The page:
EU shames Russia on Aleppo 'massacre'
The EU has named Russia as being partly responsible for a “massacre” of “historic” proportions in the Syrian city of Aleppo.
“Since the beginning of the offensive by the [Syrian] regime and its allies, notably Russia, the intensity and scale of the aerial bombardment of eastern Aleppo is clearly disproportionate … and may amount to war crimes”, EU foreign ministers said in a joint statement in Luxembourg on Monday (17 October).
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They implicated Russia in the “deliberate targeting of hospitals, medical personnel”, in the “targeting of a UN humanitarian convoy on 19 September”, and in the use of “starvation of civilians … as a tactic of war”.
They said the Russian-led air strikes had used illegal munitions, such as “cluster bombs”, and that Russia’s ally, Syrian president Bashar al-Assad, was guilty of “confirmed use of chemical weapons”.
They called for an “immediate cessation of hostilities” so that aid convoys could reach the combat zone.
They did not threaten new sanctions against Russia, but they said they would add extra names of Syrian regime members and entities to their blacklist.
Russia, half-way through the EU ministers’ talks, announced an eight-hour ceasefire in Aleppo on Thursday, but the EU’s foreign policy chief, Federica Mogherini, said aid agencies needed at least 12 hours to get in and out.
Jean-Marc Ayrault, the French foreign minister, said EU states would not use military force to halt the killing.
But he said “Europe must mobilise” its “political force, moral force” because “if Assad achieves his aim, which is the fall of Aleppo and the massacre of the population, it will be a stain on the history of Europe”.
“We said clearly to Russia that you can stop this massacre”, he said.
Stefan de Mistura, the UN’s special envoy on Syria, said there were 100,000 children in the line of fire and that people had had no aid for one month.
“Between now and December, if we don’t find a solution for Aleppo, Aleppo will not be there anymore”, he said, adding, like France's Ayrault, that “history will judge us” if the Russian-Syrian campaign goes on.
Britain and the US had, prior to the Luxembourg meeting, said they were considering additional economic sanctions against Russia.
Lithuania's foreign minister, Linas Linkevicius, joined them on Monday, telling the RFE-RFL news agency that sanctions were the EU’s “only leverage” and that without them “we cannot expect any change of the situation” in Syria.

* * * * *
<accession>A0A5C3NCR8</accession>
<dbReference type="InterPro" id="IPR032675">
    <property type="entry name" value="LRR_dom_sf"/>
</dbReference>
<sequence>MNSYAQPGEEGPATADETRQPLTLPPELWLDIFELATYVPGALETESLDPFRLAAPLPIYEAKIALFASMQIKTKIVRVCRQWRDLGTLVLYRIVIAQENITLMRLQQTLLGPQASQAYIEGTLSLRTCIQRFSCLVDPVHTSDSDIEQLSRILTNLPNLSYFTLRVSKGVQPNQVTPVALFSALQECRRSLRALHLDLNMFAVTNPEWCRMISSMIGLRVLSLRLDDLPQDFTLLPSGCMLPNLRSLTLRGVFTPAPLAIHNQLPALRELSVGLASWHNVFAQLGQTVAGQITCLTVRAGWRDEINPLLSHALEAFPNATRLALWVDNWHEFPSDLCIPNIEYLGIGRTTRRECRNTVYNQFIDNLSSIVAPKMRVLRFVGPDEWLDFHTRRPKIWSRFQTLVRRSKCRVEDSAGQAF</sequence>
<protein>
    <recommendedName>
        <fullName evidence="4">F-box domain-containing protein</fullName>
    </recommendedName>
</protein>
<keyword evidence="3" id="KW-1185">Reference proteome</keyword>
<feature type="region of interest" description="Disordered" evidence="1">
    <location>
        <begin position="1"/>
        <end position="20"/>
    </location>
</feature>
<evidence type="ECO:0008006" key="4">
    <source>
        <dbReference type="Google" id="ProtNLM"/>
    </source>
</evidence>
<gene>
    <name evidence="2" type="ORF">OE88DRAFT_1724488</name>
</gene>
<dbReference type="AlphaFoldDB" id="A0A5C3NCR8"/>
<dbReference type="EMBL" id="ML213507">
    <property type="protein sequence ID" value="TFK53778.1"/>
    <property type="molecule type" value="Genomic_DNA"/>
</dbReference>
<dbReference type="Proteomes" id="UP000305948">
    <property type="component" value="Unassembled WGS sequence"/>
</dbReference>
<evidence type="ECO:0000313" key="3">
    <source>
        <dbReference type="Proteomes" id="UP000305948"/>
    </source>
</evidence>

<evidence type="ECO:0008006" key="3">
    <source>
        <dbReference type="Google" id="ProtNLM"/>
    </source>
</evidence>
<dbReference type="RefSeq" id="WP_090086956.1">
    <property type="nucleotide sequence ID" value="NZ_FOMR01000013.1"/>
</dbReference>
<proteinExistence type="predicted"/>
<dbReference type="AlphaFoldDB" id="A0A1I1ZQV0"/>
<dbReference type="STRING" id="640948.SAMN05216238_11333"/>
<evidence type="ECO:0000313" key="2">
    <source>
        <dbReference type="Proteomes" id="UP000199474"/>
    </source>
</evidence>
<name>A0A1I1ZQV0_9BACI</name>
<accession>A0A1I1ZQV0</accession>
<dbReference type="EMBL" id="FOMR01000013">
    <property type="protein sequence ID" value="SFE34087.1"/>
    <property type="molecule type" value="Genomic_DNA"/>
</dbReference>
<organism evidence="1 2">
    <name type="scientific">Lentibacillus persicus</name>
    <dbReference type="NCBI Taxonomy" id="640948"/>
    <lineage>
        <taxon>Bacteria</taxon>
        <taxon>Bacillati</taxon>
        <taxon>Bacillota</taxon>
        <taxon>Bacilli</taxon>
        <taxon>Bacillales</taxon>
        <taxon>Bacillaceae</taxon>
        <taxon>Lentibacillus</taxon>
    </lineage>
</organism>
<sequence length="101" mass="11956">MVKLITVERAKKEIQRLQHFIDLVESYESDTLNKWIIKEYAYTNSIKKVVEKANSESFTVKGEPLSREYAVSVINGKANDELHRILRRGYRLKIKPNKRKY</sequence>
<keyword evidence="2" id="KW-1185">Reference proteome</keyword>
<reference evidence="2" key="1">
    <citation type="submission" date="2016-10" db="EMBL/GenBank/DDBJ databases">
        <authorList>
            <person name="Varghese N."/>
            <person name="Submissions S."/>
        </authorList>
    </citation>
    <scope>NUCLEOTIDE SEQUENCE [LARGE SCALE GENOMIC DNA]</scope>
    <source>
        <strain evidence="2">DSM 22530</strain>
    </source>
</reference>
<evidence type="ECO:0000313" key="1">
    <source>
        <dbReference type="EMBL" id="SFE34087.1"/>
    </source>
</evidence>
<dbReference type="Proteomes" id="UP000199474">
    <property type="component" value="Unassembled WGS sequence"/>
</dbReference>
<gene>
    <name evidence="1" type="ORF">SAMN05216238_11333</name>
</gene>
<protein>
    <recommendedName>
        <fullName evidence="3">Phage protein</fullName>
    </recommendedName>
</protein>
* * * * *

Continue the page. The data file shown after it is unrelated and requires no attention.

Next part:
EU leaders will discuss Russia relations and whether to extend the life of existing economic measures, imposed over Russia’s invasion of Ukraine, at a dinner on Thursday in Brussels.
Diplomats said events in Aleppo had made the extension of existing measures all-but a done deal, but Germany and Austria said on Monday that they were “sceptical” about additional restrictions.
“I don't see how sanctions with a possible long-term effect are supposed to contribute to improving supplies to the civilian population [in Aleppo] … So I'm not the only one who, in this case, is rather skeptical about sanctions”, German foreign minister Frank-Walter Steinmeier said.
Austria’s Sebastian Kurz said: “We do not need a further escalation”.
An EU source said Mogherini was also in the sceptics' camp. She "thought the EU needs to be engaged with everybody, and wants a role for the EU, so not to alienate Russia”, the source said.
Russian statements the same day indicated it would not change path.
Sergei Rudskoy, a defence spokesman, told the Tass news agency that even the eight-hour ceasefire “makes no sense” because it would help jihadist fighters, such as Jabhat al-Nusra, to regroup.
Sergei Ryabkov, a deputy prime minister, said Western criticism on Syria was due to US geopolitics. “If something does not suit the United States in Russia’s behaviour, shouts about sanctions begin”, he said.
Dmitry Peskov, the Kremlin spokesman, also ruled out any change in Ukraine.
Russia, France, Germany, and Ukraine had spoken of holding a summit in Berlin on 19 October - one day before the EU leaders’ talks on Russia in Brussels.
But Peskov said on Monday the chances of the Berlin meeting were “next to nil” because aides had not completed preparatory work.